Fundraising using Facebook Ads used to be all about interest targeting. Which unique combination of location, language, age, gender and interests would give you the magic formula of acquiring the most donors for the least cost?
But Facebook has been saying for a while now that their algorithm is better at finding the best supporters and donors for your cause than you are.
In this article:
Switching to broad targeting
Instead of building audiences that are highly targeted and extremely granular, you need to broaden those audiences out.
For example, if you’re targeting women, aged over 40, living in London, who are interested in knitting and gardening, broaden that targeting out to just target women aged over 35.
If you have a lookalike audience of 1%, broaden that out to 3%, 5% or even 7% and see if that brings you more results. Facebook‘s algorithm bets that it can.
When target broadly, you allow Facebook’s algorithms to find new audiences for your ads and you no longer manually restrict the potential of your audiences.
Using campaign budget optimisation
Another way to take advantage of this is by using Facebook’s campaign budget optimisation feature.
By turning this feature on, you are allowing Facebook to shift budget between ad sets automatically and then weight budget towards the ad sets that are driving the best results for your organisation.
Here’s where to look for this feature in Facebook Ads Manager:
Campaign budget optimisation example
How does Facebook’s campaign budget optimisation feature work in practice?
For example, you might have $30 split between 3 ad sets and each spend $10 equally.
But by turning campaign budget optimisation on, Facebook’s algorithm will weight budget towards the best performing ad set, so you might have one ad set that spends $18 and the rest spend $7 and $5 between them.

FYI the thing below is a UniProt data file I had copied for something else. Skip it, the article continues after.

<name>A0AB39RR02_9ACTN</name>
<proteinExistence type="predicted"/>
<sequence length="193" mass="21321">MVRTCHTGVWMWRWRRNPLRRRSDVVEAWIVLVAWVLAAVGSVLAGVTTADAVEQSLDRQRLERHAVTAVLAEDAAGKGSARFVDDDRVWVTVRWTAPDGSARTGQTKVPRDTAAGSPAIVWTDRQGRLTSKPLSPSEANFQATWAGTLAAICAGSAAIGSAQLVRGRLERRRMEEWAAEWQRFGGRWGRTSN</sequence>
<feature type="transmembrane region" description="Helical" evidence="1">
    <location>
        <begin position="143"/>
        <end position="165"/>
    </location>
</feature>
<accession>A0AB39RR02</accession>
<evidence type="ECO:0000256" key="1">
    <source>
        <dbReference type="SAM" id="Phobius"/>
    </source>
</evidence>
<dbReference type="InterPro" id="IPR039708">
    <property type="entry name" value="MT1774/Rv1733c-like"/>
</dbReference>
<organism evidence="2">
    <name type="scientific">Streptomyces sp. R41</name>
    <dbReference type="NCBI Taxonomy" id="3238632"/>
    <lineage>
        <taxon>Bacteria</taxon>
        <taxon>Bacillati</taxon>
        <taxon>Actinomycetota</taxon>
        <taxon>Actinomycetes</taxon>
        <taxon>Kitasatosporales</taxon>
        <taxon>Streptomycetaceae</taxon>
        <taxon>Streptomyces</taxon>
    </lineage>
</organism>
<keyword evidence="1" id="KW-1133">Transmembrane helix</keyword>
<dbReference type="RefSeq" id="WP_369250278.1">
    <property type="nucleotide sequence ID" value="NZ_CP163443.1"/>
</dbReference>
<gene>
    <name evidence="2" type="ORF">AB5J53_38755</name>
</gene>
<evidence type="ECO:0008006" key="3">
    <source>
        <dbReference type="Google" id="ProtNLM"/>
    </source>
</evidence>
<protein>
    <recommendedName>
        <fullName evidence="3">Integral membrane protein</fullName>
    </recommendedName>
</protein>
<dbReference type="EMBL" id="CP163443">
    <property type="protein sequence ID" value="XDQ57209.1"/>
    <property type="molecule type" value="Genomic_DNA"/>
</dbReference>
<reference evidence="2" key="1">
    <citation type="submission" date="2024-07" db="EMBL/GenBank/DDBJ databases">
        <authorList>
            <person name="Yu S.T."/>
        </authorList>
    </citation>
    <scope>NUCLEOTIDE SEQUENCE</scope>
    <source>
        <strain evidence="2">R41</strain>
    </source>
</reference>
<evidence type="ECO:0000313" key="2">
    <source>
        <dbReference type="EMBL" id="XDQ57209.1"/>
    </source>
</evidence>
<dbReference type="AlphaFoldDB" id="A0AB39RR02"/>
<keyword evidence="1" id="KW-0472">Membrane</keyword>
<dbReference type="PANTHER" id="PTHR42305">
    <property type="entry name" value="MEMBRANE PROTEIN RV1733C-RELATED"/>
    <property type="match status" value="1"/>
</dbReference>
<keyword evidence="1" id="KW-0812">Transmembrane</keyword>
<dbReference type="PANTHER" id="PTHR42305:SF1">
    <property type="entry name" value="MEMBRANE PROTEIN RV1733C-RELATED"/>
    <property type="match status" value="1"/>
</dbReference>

But that’s ok, as you’ll be driving the most results for the least cost and that’s where Facebook algorithm comes in to help you. In this example, the campaign using campaign budget optimisation drives 50% more conversions than the campaign using manual budgets.
Here’s how that looks, using this illustration from AdEspresso:
Testing Facebook’s algorithm
What can your organisation do to take advantage of Facebook’s algorithm for your fundraising campaigns?
Here’s what we recommend you try to test this out:
- Switch to campaign budget optimisation: If you’re still using manual budgets, switch to campaign budget optimisation to see if that improves your results.
- Use top-level targeting such as location, age and gender: Whilst you do not want to dramatically focus your audience, you still need to make sure that you are targeting relevant audiences
- Exclude people who have donated to you before: You could also set up this restriction for a period of time such as excluding people who have donated in the last 90 days.
- Don’t exclude all of your website visitors: This may seem like a good idea if you are looking for new supporters. However, Facebook’s algorithm learns as the campaign runs, so having some website visitors in the your targeting has been shown to help Facebook’s algorithm get a better idea of the best audience to show ads to.
- Expand your lookalike audiences: instead of focusing on 1% lookalike audiences, expand that to 3-5% to give the algorithm breathing room to find new audiences.
As always, we recommend that you test each of these points to see what works best for your organisation. But we see time and again in the organisations that we work with, that the answer is in the algorithm.